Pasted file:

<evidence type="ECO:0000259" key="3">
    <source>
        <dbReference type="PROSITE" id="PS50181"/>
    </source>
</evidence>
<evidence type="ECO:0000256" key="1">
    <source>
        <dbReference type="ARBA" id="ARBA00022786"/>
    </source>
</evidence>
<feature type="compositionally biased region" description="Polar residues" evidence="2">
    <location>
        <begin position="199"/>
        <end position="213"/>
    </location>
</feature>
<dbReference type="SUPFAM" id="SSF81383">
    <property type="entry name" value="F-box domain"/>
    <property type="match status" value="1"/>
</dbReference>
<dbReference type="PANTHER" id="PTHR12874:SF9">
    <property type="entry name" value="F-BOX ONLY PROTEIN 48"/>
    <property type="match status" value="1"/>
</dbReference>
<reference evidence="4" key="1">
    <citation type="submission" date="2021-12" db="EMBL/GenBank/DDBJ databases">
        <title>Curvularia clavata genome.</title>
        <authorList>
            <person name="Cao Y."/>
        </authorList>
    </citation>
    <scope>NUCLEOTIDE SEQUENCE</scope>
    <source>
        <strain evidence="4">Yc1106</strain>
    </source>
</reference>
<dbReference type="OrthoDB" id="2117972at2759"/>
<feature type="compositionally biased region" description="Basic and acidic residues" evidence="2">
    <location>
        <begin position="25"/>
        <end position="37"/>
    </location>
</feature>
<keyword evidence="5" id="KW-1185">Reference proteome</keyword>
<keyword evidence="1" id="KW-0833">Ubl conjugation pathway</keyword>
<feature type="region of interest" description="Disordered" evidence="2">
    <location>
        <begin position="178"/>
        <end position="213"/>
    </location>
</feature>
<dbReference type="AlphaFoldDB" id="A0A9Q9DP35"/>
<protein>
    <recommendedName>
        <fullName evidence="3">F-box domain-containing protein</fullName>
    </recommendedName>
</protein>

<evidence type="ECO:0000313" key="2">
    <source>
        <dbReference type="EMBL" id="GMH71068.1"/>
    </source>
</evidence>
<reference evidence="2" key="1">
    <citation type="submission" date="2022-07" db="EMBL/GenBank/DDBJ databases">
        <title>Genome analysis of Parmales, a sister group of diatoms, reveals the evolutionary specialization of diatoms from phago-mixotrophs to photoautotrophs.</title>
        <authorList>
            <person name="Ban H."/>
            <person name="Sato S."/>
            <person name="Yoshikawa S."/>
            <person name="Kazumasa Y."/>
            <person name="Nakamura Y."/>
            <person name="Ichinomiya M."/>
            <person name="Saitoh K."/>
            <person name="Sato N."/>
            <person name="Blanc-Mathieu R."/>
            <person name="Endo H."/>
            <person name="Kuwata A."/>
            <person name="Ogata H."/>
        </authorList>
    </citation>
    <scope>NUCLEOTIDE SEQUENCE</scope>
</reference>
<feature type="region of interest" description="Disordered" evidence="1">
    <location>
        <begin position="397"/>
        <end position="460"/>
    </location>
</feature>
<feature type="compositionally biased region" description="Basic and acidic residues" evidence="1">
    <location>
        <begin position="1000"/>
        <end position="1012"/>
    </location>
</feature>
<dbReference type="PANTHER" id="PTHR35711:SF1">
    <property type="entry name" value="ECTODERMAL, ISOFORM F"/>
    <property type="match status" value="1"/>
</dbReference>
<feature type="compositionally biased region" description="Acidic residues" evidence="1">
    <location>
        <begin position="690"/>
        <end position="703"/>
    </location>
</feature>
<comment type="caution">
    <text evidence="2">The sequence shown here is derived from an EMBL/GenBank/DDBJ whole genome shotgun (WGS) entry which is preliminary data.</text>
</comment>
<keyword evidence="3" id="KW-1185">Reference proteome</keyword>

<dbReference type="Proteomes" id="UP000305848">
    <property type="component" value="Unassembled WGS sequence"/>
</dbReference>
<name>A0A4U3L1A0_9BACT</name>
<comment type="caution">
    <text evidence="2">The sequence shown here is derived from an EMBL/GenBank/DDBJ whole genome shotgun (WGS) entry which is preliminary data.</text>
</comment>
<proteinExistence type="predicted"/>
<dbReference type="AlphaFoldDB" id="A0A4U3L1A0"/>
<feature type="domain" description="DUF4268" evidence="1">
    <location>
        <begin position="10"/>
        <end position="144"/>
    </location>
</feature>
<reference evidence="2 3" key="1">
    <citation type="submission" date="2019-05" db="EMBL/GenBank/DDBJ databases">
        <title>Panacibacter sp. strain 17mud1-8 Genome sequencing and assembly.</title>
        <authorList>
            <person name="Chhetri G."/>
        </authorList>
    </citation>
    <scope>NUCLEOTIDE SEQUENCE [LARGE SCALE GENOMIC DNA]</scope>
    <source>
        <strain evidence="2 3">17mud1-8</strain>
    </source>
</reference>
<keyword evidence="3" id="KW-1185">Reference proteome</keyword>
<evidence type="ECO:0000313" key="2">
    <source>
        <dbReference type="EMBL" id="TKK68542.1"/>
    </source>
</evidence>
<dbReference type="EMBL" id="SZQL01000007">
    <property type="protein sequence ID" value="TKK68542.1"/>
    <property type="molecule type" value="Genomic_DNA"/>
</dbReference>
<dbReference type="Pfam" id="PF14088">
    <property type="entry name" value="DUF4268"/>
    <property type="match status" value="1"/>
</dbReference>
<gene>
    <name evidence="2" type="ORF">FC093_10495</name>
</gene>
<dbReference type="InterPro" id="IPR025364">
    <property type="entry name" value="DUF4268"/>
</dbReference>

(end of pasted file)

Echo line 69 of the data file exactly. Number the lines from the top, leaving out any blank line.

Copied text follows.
            <person name="Yoshikawa S."/>